Challenges with Super Micro H8SSL-R10
This week I found a little time to do some preventive maintenance on one of my servers. It was configured as a software raid 5 with 4 disks running Centos 5. It has worked flawlessly with the exception of a failed 250GB drive last month which was my warning that I better get a move on and upgrade those 6 year old drives before more start to fail. I purchased some inexpensive 1.5TB SATA 2 Drives (Western Digital WD1501FASS) and installed them without thinking much about the consequences. On boot up , the server stopped on the drive discovery. I went into the bios and configured the serverworks raid configuration and saw a warning about the largest raid collection is 2TB. That told me that I probably was dealing with a 500GB drive limitation on the current bios. A quick google search confirmed that vendors are still selling the board for a few hundred dollars so I am thinking this should be easy to repair. I go the super micro site and locate my motherboard and click on the bios upgrade…
I have two issues with this and I am beginning to worry this might not be straightforward.
- Where are the release notes for the bios upgrade they list
- Why is 2006 the last update provided
Effectively, the vendor has delivered a product and abandoned it from my perspective. I grab the zip file in the hopes to find the release notes. Nope not present. I do some quick googling and nothing about this although a close cousin the H8SSL-I has shown the same problem and they patched the bios to help with 1TB drives in 2008. I contact the vendor and my reseller
to see if they had any advice. My vendor Genstor
gets back very quickly and they have located a beta bios upgrade but it will only work with 1TB drives and their Super Micro contact has told them it is end of life. Super Micro gets back 8 hours later with the same information. So I Upgrade the bios anyway to see if they anticipated larger than 1TB drives… Nope they didn’t but at least now the motherboard no longer hangs or crashes on discovery of my physically connected 1.5TB drives. I am able to boot vmware ESXi, Centos 6, and Freenas 8 but only if I disable int 13 in the SATA section of the bios so all is not lost. Another option would be to purchase a external card like a compact flash ide converter and boot off of that instead of the dvd, floppy, or usb. Something like:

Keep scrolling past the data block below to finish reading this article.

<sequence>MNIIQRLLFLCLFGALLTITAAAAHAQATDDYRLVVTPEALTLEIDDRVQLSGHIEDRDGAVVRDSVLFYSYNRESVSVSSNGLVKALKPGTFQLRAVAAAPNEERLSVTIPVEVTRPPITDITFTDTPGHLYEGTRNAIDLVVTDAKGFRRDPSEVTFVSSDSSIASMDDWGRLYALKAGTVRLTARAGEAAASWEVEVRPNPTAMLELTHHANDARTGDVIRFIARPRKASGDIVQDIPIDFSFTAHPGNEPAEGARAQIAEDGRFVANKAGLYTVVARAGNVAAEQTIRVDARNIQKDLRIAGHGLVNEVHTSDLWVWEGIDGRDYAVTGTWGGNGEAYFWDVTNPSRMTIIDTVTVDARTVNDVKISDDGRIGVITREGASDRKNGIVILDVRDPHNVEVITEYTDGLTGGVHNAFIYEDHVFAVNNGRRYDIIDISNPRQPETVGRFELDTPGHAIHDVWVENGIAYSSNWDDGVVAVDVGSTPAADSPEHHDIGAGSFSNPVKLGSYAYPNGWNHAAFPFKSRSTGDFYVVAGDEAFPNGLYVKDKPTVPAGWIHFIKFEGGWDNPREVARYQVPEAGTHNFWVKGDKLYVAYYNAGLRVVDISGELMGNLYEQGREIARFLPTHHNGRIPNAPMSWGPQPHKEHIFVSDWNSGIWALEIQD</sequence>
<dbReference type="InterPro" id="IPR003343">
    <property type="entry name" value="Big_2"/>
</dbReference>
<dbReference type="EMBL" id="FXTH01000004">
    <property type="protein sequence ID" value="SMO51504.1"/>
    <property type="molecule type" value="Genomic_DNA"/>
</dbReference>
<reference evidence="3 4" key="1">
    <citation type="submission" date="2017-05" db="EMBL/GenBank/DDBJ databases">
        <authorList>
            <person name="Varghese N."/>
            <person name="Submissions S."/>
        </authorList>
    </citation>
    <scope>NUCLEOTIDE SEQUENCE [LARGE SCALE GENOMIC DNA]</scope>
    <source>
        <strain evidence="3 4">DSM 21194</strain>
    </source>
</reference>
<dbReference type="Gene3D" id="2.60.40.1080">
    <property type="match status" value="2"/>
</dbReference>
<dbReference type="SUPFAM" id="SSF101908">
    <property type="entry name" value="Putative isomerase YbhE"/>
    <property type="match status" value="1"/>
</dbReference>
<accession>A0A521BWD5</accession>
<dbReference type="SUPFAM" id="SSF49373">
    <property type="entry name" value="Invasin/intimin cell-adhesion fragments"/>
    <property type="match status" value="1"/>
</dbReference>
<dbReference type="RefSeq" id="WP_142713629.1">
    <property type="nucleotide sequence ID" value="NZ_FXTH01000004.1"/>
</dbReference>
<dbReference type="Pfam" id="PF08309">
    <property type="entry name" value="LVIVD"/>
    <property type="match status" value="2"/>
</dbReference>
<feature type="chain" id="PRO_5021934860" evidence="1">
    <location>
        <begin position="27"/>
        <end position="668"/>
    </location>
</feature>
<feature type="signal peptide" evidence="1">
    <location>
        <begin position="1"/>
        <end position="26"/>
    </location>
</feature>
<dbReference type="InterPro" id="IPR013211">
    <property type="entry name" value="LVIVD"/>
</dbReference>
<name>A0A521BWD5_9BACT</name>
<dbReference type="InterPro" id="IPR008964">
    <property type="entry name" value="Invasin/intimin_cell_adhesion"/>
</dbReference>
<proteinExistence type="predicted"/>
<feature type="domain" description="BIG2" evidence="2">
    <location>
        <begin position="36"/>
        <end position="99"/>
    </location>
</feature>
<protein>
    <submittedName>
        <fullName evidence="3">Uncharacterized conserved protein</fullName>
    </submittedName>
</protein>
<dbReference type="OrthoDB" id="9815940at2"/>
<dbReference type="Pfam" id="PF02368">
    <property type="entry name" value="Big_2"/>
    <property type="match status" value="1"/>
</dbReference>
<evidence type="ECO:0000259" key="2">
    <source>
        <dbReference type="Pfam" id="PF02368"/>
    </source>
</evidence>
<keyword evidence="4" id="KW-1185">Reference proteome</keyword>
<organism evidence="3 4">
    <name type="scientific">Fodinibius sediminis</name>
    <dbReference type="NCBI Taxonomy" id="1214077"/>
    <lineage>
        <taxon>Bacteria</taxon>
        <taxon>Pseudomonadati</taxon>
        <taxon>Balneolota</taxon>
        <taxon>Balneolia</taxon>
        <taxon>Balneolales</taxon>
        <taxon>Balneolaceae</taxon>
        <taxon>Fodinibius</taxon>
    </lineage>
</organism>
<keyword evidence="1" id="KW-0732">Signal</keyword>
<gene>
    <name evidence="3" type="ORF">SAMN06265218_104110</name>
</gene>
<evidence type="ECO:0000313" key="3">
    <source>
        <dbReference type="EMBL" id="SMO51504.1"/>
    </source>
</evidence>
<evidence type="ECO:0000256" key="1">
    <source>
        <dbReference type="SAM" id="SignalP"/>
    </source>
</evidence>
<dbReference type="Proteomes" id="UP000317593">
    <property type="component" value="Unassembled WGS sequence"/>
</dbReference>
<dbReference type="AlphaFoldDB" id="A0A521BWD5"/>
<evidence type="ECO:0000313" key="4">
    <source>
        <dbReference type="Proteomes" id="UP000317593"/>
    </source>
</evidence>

Here is my workaround to access the full 1.5TB and larger drives I assume using what is present.
- disable int 13
- use smaller drive like a usb thumb drive to boot OS’s like freenas and ESXi
- If you go the usb metehod it is a little convoluted on this motherboard. First you need to enable legacy USB devices, Second you need to tell the USB drive that this is a hard drive, Third you need to promote this to a bootable drive in front of the floppy. For some reason, they only allow one removable media drive to be in the boot priority menu.
After that, it works great because we are not using the bios to boot up our OS and once loaded it has full access to the drives. Seems like a lot of trouble for such an old system but this board has some cool features. It has IPMI (serial over ssh) for out of band and headless support, it has 2 GigE ports, and 4 Sata ports. It is rock solid and just works. Finally it is in the house and is working so why not find a use for it. The first test was centos 6 and a speed test to the drive.. over 94MB/s for reads… not bad. The second test was using Freenas 8 and a ZFS raidz and exported via NFS. I was seeing over 90MB/s writes on my GigE network here at the house. That is not a throw away motherboard when you get that kind of performance and the server has stayed up years before reboots. Next test will be with ESXi and then seeing if I can run freenas 8 and centos 6 as guests and using the 1.5TB drives. To be continued.